Your whole team should display a deep level of understanding of Good Manufacturing Practice (GMP). In this way, nothing will come as a surprise when new amendments are made, or new team members come into contact with the GMP Annex 1 which is still in draft revision. Knowing what it means is crucial to understanding your role in the facility and in the overall manufacture of the pharmaceuticals.
Process validation requires the collection and evaluation of data from the start of your process design stage throughout the length of your production line.
The validation of your processes is a requirement of GMP for finished pharmaceuticals and the GMP regulations for medical devices. Process validation falls across four categories:
• Continuous process validation
• Hybrid approach
• Design space verification
The precise approach you take will depend on the specifics of your products. Once your processes are validated, you will need to undertake ongoing process verification, where you document evidence that the process remains in a state of control during commercial manufacture.
Consistent environmental monitoring
Having a clear idea of the type of environmental monitoring program your operation needs is critical to achieving sterility. A combination of settle plates and air samplers is recommended for continuous environmental monitoring, ensuring they are placed precisely for optimum data gathering at critical areas of your facility. Every year be prepared to run a full audit on your monitoring processes and align them to the latest regulations.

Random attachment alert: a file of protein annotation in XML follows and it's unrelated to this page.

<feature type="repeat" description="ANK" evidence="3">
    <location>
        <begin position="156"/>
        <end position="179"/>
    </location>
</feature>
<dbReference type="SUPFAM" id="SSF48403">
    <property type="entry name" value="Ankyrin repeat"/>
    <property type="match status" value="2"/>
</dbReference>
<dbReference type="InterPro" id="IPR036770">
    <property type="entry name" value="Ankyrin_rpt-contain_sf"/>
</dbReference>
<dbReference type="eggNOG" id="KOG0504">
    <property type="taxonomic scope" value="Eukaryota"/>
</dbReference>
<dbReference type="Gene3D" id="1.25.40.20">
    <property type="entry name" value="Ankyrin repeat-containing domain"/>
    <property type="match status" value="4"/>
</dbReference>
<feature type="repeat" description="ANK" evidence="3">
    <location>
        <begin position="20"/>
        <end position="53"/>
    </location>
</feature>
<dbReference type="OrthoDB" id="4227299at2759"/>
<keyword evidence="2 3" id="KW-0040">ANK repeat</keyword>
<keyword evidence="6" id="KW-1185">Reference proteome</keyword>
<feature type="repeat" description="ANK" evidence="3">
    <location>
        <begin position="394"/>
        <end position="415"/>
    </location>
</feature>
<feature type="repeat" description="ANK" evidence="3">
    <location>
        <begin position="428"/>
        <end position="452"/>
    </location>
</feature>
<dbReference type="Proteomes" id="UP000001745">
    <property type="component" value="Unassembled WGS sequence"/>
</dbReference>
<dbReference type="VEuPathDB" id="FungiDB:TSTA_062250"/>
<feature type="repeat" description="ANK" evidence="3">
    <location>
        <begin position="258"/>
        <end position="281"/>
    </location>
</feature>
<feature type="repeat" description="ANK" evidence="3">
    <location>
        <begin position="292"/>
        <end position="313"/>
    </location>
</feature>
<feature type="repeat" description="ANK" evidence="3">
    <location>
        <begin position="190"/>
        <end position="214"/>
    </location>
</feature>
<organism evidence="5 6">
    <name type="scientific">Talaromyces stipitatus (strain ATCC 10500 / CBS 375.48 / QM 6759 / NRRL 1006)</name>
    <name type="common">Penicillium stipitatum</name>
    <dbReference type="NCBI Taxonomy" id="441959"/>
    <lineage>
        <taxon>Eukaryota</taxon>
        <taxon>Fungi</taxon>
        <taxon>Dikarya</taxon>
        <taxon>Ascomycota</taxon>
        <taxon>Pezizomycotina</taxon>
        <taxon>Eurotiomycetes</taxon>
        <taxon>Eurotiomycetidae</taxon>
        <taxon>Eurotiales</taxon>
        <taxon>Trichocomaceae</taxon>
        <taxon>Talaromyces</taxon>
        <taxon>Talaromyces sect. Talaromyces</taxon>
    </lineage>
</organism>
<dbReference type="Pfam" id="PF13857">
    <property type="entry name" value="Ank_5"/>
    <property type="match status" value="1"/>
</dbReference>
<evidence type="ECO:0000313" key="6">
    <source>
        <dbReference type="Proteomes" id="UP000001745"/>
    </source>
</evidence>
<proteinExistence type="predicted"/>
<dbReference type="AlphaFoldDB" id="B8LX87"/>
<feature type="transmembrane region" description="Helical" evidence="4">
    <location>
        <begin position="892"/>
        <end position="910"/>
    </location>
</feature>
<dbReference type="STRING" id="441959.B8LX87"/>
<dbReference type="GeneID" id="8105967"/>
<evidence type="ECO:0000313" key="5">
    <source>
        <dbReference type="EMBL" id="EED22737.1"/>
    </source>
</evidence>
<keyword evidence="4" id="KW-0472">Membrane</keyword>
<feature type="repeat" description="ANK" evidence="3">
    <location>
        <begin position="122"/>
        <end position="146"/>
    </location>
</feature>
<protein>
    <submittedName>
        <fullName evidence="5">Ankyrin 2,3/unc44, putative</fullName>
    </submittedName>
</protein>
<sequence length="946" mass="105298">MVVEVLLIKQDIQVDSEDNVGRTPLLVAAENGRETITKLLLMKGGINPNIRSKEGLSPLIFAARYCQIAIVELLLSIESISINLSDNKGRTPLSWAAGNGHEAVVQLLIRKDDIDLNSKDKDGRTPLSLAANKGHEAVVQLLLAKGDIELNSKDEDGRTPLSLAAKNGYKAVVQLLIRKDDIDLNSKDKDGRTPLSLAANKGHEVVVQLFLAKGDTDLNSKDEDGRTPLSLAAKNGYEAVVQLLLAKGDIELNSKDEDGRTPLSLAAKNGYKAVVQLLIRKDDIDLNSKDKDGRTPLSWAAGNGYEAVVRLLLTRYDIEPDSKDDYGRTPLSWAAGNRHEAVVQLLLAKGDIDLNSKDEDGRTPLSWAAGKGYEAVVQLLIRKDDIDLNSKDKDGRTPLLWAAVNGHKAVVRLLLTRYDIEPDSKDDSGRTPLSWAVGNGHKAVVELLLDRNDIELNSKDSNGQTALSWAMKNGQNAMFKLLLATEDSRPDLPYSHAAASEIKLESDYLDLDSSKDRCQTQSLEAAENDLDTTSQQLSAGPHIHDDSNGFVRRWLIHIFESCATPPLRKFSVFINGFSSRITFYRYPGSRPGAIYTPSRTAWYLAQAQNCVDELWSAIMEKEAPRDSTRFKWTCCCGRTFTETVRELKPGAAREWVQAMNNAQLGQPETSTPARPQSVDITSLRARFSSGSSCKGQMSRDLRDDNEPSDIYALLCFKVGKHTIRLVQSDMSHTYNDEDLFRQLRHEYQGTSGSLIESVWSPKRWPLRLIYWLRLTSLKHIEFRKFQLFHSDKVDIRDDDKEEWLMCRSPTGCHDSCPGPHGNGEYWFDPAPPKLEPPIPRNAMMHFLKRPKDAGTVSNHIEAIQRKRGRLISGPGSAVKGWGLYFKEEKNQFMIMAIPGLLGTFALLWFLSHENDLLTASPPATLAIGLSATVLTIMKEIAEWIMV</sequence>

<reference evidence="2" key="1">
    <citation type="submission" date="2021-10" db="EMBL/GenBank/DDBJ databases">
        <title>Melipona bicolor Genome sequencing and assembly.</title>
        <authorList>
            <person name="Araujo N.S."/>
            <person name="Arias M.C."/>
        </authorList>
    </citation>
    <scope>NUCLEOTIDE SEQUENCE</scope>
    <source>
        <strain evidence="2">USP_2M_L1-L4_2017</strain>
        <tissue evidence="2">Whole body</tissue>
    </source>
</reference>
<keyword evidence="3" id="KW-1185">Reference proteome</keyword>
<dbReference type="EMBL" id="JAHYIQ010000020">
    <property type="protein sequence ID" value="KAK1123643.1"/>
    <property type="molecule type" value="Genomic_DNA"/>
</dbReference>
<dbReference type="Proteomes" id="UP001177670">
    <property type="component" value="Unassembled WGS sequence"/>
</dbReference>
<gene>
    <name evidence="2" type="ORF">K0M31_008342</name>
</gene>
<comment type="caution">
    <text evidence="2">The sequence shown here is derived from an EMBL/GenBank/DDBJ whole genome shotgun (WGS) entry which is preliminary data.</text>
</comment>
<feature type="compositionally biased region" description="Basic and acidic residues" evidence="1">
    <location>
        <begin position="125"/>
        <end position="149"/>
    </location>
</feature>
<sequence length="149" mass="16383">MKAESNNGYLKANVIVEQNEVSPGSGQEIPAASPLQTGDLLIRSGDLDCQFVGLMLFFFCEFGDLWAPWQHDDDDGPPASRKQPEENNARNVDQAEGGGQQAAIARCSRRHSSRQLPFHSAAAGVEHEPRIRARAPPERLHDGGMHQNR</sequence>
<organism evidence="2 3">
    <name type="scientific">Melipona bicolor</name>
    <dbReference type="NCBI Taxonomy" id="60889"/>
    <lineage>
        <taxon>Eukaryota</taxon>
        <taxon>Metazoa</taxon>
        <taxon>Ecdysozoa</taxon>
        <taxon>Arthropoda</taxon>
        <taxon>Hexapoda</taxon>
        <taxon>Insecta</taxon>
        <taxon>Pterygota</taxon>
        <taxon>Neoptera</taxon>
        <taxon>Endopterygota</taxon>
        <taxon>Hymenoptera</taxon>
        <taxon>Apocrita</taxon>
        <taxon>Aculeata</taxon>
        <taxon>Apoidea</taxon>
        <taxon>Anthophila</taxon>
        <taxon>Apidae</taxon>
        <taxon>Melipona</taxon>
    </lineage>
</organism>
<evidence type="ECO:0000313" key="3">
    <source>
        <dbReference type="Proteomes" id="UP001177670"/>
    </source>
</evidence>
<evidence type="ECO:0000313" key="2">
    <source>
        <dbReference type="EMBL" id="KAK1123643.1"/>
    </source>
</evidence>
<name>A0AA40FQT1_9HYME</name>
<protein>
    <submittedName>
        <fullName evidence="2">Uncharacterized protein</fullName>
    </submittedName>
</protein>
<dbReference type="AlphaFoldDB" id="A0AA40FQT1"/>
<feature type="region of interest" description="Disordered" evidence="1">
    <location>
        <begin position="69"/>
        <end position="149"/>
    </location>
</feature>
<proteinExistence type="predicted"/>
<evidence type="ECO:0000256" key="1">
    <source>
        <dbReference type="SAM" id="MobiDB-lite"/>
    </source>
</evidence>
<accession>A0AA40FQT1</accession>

The sterility test is one of the most widely used and well-established processes within the pharmaceutical industry. There is an increasing need for bespoke formulations of testing media and method validation as pharmaceutical products continue to evolve.
In order to be as competitive as possible, it is becoming more important for pharmaceutical businesses to seek bespoke solutions for their changing needs. Developing the right testing media for method validation can take some experimentation, so it is also important now for manufacturers to nurture flexible, agile service relationships with their suppliers.
Key protocols that will minimise the risk of a positive sterility test outcome• Audit your facility layout, personnel and materials flow
• Audit your environmental monitoring program and make sure you are collecting data from all key areas, consistently
• Calibrate your air samplers
• Ensure you are using the best possible prepared media for your purposes
• Investigate alternative, bespoke formulations
• Document all your protocols correctly
• Train your operators in all sanitisation procedures and EU GMP guides
• Engage an experienced analyst to manage records, samples and risk